Covid 19: Cleaner and Disinfectant Poisoning cases significantly rise
The number of Poisoning cases due to Cleaners and Disinfectants has significantly increased during the COVID-19 Pandemic, finds MMWR Morbidity and Mortality Weekly Report.
First U.S. laboratory-confirmed case of coronavirus disease 2019 (COVID-19) caused by infection with SARS-CoV-2 was reported onJanuary 19, 2020 in the state of Washington .CDC from all 50 states, the District of Columbia, and four U.S. territories (2). CDC recommends, with precautions, the proper cleaning and disinfection of high-touch surfaces to help mitigate the transmission of SARS-CoV-2 (3).
In order to assess whether there might be a possible association between COVID-19 cleaning recommendations from public health agencies and the media and the number of chemical exposures reported to the National Poison Data System (NPDS), CDC and the American Association of Poison Control Centers surveillance team compared the number of exposures reported for the period January–March 2020 with the number of reports during the same 3-month period in 2018 and 2019.
The daily number of calls to poison centers increased sharply at the beginning of March 2020 for exposures to both cleaners and disinfectants.
Number of poisoning have reportedly increased during Covid 19 pandemic. As a result poison center calls have increased about 20% relative to the same period in 2019.
On one hand the use of sanitizer and cleaning materials has increased significantly leading to shortage and on the other hand going by poison center data toxic exposures to these substances have been increasing.
In the study the researchers used
the National Poison Data System which collects data from the nation's 55 poison centers and compared exposures reported from January through March 2020 with those reported during the same months in 2018 and 2019.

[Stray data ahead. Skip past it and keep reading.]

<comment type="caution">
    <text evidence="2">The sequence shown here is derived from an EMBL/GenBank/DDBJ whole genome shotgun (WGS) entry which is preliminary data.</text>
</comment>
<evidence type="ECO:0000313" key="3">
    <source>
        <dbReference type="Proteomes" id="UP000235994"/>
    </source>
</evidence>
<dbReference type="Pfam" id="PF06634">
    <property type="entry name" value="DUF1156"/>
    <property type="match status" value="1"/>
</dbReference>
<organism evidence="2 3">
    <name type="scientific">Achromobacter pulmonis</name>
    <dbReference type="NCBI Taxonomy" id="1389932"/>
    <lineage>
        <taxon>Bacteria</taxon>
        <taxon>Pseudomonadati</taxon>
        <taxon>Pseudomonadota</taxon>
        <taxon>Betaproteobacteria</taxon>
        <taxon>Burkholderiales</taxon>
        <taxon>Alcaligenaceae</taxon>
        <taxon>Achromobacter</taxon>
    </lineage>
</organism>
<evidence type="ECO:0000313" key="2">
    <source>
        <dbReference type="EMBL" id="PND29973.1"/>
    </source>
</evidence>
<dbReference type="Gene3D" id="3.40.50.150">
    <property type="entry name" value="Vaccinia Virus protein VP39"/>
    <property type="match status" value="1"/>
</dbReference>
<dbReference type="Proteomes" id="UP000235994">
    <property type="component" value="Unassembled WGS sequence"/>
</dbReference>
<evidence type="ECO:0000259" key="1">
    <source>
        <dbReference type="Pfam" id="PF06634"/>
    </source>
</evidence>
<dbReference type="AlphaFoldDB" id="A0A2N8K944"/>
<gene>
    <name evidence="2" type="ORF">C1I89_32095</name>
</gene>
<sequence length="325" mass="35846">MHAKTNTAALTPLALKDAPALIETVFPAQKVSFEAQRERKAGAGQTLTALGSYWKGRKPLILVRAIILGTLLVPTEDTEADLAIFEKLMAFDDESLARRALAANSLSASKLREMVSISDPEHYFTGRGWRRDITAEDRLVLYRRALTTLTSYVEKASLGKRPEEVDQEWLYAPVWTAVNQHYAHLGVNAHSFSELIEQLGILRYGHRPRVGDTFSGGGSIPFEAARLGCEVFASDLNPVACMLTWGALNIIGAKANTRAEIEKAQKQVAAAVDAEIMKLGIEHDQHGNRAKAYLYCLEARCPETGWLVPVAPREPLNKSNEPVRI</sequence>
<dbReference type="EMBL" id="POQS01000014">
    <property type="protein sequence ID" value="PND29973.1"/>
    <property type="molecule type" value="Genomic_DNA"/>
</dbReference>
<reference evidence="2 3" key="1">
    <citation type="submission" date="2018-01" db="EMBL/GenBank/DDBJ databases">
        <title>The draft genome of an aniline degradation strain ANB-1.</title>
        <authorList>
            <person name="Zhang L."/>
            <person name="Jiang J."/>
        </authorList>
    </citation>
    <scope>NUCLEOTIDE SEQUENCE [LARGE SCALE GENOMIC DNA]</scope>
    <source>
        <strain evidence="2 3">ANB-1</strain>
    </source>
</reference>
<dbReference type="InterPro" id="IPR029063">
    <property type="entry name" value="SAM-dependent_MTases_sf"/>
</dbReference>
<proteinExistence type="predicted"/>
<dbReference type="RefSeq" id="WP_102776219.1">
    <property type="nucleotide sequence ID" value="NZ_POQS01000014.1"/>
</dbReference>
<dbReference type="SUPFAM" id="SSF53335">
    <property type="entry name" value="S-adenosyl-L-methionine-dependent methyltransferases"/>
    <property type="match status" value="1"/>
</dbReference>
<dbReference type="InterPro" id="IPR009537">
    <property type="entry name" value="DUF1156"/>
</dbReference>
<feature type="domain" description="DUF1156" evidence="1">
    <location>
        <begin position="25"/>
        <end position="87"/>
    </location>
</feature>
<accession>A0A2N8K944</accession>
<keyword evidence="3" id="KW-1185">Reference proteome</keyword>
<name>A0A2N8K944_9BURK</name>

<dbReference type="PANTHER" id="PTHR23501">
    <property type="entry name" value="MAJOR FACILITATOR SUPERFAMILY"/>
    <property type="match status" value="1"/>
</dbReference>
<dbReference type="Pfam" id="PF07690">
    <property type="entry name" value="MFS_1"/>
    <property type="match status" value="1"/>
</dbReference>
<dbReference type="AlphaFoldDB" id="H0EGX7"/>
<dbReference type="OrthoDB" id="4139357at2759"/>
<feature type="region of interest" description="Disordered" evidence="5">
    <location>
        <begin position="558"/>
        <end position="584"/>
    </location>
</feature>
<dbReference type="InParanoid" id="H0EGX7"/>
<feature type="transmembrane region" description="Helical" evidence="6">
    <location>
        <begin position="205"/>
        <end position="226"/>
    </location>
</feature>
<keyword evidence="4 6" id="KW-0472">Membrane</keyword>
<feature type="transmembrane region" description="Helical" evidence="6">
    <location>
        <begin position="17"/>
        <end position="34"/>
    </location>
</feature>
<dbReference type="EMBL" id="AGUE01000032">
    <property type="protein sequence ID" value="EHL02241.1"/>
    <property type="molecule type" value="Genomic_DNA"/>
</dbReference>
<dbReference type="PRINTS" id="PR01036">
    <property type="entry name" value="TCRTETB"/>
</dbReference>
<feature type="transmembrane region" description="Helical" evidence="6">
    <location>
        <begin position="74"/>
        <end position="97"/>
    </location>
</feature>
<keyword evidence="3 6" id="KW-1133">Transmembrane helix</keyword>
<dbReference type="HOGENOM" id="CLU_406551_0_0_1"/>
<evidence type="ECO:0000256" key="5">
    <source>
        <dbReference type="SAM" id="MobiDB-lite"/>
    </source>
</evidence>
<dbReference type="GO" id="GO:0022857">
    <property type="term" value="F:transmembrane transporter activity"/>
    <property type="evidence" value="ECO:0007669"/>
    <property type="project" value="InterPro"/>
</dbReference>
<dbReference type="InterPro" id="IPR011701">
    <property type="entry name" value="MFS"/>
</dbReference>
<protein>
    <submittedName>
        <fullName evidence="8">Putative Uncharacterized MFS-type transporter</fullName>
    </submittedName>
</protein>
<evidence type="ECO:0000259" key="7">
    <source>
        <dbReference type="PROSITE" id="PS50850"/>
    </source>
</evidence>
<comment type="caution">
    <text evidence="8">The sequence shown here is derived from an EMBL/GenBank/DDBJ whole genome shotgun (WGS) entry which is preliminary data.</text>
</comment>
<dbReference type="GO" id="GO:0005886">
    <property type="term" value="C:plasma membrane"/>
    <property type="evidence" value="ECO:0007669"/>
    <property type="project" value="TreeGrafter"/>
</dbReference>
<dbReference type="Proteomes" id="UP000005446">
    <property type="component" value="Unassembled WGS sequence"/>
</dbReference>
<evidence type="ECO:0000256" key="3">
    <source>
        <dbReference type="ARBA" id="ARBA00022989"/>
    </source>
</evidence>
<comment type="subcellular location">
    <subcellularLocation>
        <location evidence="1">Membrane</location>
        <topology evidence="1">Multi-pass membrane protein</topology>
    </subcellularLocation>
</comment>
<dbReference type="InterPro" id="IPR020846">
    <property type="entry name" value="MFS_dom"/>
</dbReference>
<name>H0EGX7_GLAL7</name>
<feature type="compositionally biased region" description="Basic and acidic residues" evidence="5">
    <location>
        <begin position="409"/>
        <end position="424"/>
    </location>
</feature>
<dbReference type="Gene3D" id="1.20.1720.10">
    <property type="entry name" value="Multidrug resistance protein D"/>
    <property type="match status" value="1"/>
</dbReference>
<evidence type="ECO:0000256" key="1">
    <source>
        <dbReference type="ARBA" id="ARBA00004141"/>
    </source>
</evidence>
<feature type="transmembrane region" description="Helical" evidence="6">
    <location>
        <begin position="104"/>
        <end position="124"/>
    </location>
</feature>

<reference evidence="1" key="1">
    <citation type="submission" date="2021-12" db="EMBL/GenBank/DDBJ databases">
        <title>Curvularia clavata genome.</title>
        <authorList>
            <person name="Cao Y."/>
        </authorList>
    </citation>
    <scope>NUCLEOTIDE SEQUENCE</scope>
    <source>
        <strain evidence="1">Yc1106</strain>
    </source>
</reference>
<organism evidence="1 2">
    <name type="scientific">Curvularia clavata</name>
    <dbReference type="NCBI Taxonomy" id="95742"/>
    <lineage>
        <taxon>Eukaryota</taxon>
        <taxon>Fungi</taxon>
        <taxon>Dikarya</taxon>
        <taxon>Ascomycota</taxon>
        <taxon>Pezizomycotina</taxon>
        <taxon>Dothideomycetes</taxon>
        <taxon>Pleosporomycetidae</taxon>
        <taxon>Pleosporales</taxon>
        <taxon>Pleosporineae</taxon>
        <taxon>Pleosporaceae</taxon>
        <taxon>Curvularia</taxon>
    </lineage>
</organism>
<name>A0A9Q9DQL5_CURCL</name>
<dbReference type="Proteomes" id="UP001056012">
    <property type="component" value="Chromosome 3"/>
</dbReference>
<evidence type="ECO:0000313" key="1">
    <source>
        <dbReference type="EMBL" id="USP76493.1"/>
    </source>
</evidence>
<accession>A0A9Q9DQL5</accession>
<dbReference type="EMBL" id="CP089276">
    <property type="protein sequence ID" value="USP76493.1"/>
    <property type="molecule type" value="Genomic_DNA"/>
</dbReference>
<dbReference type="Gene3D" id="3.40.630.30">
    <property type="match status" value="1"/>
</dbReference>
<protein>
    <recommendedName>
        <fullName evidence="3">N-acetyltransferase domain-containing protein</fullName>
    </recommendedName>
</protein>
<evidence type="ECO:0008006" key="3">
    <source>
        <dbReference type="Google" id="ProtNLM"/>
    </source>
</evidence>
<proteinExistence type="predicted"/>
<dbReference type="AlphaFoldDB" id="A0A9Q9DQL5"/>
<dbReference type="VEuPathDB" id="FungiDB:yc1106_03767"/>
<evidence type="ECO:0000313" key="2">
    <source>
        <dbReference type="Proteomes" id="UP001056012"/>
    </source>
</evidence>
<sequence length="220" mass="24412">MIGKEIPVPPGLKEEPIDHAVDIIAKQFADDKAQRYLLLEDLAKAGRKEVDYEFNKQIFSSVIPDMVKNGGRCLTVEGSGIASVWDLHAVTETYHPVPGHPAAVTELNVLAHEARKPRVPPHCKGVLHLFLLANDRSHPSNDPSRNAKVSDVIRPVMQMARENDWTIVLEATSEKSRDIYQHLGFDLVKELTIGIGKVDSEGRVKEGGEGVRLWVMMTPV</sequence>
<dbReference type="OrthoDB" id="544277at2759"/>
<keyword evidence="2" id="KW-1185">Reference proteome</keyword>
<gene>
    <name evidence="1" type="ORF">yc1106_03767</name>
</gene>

It was found that in 2020, there were approximately 45,500 calls for exposures to cleaners and disinfectants, with calls increasing sharply at the beginning of March . The research revealed that children <6 years old accounted for more than 40% of exposures. Also hand sanitizers and nonalcohol disinfectants had the largest year-on-year increases of any category of cleaner or disinfectant.
Experts have suggested that ethanol levels may be checked in toddlers who present with unexplained altered mental status. Furthermore
In adults, a history of mixing chemicals or applying them without proper ventilation or protective gear is also cause for concern.
For further reference log on to:
Chang A et al. Cleaning and disinfectant chemical exposures and temporal associations with COVID-19 — National Poison Data System, United States, January 1, 2020–March 31, 2020. MMWR Morb Mortal Wkly Rep 2020 Apr 24; 69:496. < http://response.jwatch.org/t?r=3963&c=12253&l=9&ctl=7D6C5:DE86E670652F329841CF0C3B1327253AD2B71D9A95FA21D3& >